The Poetry of Noni Benegas Read by Robin Ouzman Hislop Translated from Spanish by Noël Valis

The Poetry of Noni Benegas
Translated by Noël Valis

Another Light
For Paul Virilio

Groping through the house, blind steps
of chalk
with the light of dreams
suddenly opaque or radiant
Who shimmers that screen
in the darkened brain?
Like skin withering on the inside
the mystery of that glow persists

Otra luz
A Paul Virilio

A tientas por la casa con pasos
de tiza
con la luz de los sueños
tan pronto opaca o radiante
¿Quién alumbra esa pantalla
en el cerebro a oscuras?
Como la piel se aja desde dentro
el misterio de ese fulgor persiste


A Flower
For Ana Basualdo

The camellia sliver in the wake
of the boat at night
when the petal draws back
a trembling universe
like the line of flotation


Una flor
Ana Basualdo

La tenue camelia en la estela
del barco nocturno
cuando el pétalo descorre
un universo trémulo
como la línea de flotación



Travelers who reach Medina de Raj-Kasar
are surprised to see its image repeated
–for instance—in the guide’s
topaz ring or in the pool-encircled moat
or even in the festive fountain’s inner courtyard
Travelers who reach Medina de Raj-Kasar
after crossing between two moons
the desert of Al-Ahmir
sigh before the delicate towers and dream
of filigreed chambers and soothful hookahs
Do travelers reach Medina
or someone reach Raj-Kasar at a precise moment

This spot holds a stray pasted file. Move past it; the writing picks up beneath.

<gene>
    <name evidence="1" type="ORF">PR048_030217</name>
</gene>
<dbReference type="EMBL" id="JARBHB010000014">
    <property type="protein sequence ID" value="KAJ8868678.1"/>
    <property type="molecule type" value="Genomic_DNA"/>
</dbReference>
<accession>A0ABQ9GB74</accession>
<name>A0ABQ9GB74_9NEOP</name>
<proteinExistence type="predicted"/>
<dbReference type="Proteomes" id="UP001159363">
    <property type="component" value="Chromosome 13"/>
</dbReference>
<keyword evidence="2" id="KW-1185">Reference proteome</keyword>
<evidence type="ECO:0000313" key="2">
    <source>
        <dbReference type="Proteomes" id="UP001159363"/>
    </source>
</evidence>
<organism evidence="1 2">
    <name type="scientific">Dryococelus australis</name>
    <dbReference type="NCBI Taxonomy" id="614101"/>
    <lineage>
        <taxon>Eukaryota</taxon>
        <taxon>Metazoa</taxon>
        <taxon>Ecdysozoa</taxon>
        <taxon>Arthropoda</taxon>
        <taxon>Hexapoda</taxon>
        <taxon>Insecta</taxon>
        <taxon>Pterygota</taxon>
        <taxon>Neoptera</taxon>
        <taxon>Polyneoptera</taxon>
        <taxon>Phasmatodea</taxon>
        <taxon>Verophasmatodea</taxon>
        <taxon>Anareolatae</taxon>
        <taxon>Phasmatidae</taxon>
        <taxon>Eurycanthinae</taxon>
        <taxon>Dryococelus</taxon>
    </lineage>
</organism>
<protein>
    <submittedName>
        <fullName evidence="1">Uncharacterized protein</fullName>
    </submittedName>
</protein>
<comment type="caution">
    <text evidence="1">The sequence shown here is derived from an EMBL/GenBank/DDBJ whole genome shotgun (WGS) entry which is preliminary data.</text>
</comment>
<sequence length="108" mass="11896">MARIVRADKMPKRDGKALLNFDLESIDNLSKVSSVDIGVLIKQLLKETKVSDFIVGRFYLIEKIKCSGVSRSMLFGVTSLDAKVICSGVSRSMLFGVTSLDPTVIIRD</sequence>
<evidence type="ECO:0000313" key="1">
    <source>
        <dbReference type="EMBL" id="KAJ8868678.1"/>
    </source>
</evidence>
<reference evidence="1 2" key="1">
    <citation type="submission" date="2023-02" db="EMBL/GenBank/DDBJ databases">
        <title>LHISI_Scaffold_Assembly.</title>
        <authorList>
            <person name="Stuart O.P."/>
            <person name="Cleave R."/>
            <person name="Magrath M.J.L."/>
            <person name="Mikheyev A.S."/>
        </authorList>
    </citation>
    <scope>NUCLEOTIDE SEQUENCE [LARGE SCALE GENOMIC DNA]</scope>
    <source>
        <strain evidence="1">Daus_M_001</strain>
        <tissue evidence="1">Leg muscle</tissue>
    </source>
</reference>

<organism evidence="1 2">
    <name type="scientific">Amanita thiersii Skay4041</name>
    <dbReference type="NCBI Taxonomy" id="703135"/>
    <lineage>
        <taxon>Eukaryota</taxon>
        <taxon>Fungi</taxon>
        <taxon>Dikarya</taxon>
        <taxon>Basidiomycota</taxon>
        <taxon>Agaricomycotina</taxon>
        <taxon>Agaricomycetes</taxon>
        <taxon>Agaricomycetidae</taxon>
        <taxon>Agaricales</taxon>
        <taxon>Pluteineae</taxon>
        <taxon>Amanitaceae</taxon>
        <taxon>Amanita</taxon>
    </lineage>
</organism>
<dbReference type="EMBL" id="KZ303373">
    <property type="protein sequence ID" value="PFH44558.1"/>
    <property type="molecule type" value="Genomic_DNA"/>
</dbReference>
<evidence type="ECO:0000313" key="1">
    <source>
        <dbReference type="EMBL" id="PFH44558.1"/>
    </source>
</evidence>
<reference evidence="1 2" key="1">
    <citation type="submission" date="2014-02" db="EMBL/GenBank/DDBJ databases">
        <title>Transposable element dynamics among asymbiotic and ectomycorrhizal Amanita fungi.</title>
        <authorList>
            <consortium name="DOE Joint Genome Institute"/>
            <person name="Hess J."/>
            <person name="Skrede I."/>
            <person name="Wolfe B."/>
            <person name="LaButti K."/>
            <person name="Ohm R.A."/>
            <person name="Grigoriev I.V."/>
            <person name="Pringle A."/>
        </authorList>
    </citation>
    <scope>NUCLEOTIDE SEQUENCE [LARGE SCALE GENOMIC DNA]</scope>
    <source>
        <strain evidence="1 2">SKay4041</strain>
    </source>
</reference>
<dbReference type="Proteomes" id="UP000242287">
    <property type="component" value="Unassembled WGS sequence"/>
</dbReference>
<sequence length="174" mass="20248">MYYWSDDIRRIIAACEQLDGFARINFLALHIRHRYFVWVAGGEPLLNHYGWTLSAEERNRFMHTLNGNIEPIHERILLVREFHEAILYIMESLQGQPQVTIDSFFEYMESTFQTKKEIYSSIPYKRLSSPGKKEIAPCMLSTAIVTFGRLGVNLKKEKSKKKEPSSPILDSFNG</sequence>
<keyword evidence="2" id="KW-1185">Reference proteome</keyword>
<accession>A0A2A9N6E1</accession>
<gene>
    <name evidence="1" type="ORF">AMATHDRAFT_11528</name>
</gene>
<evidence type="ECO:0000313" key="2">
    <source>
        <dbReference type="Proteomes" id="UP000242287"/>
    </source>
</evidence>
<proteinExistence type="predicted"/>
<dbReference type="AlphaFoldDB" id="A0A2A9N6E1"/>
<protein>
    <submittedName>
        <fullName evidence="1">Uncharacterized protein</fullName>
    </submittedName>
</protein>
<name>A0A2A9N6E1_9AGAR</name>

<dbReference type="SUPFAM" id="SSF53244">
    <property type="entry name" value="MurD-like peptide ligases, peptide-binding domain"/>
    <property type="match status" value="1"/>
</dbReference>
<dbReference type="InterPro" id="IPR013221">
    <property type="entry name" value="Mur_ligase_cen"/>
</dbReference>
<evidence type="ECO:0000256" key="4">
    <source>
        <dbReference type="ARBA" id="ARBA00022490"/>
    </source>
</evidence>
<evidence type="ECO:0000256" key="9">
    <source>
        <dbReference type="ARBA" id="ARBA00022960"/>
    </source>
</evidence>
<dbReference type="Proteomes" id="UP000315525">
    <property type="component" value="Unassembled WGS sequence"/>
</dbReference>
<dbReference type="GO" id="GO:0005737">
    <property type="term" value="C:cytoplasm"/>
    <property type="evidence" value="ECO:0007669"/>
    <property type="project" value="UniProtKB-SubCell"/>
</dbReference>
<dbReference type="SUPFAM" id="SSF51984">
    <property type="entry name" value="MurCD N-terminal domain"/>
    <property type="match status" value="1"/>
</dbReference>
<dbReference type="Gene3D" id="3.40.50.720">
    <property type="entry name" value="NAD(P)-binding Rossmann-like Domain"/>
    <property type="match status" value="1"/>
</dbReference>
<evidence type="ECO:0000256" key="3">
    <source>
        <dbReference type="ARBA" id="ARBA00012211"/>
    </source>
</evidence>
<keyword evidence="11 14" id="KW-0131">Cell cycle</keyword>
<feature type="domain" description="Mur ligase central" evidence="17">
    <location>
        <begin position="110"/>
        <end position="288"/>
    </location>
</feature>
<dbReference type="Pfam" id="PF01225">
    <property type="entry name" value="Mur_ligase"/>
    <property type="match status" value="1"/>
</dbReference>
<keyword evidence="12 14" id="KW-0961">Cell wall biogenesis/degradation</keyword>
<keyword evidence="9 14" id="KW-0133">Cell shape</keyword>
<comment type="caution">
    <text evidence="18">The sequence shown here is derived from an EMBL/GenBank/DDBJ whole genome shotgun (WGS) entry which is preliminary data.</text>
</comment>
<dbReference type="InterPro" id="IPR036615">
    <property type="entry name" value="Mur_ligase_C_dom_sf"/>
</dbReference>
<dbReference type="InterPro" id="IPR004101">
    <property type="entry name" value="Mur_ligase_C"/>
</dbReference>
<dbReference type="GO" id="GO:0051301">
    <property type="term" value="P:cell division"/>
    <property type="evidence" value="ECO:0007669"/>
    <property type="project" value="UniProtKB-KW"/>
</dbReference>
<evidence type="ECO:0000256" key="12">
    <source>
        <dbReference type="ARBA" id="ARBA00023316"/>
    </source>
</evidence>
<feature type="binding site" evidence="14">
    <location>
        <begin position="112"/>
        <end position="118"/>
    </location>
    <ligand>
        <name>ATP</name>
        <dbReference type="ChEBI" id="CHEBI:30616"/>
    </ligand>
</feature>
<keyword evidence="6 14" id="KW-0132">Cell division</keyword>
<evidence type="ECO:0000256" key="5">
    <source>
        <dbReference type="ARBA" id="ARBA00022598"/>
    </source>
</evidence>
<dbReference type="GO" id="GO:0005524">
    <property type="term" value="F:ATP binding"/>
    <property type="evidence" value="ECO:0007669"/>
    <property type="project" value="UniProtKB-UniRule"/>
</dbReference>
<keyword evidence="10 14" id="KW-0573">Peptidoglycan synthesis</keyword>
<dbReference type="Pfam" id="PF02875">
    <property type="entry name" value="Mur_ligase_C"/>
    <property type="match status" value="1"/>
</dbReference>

dusty curious indolent?
Medina de Raj-Kasar traveling toward the Atlas
of travelers
is pleasantly surprised before the fresh-faced passenger
standing intrepid in the middle
of the glittering oasis



Los viajeros que llegan a la Medina de Raj-Kasar
se sorprenden al divisar su imagen repetida
–pongamos por caso—en el anillo de topacio
del guía o en la acequia que rodea el foso
o aun en la fuente que acoge el patio interior
Los viajeros que arriban a la Medina de Raj-Kasar
luego de atravesar entre dos lunas
el desierto de Al-Ahmir
suspiran ante las finas torres y sueñan
con el salón filigranado y el narguile conciliador
¿Llegan los viajeros a la Medina
alguien arriba en un momento preciso a Raj-Kasar
polvoriento curioso indolente?
La Medina de Raj-Kasar viajando hacia los viajeros
del Atlas
se sorprende gratamente ante el rubicundo pasajero
que se alza impávido en medio
del iridiscente oasis


Frida Kahlo
For Jan Lumas

Was it a work of art or her desire? a column
like harvested steel then fangs like jade
careening steeply
It beat with the bold haste
of temples foretold: the wind adrift
in teeth the eyebrows a buffalo bower
the stamp of the sphinx on asphalt
Was it a work of art or her desire? a column
of damp chalk posed day after day beneath the
agile pupil forever flowering


Frida Kahlo
A Jan Lumas

¿Era una obra de arte o su deseo ? una columna
de símil de acero segada más una alta carena
de colmillos de jade
Latía con la prisa impávida
de los templos futuros: el viento entornado
entre los dientes las cejas de dosel de búfalo
la impronta de esfinge sobre el asfalto
¿Era una obra de arte o su deseo ? una columna
de tiza húmeda posada día tras día bajo la
ágil pupila en floración perenne



Is it true her face keeps the impressions
of wakefulness,
the landscape seen through the train window
fleetingly deciphered;
is it true her face is interrupted?

Seated across from me
was the sacred icon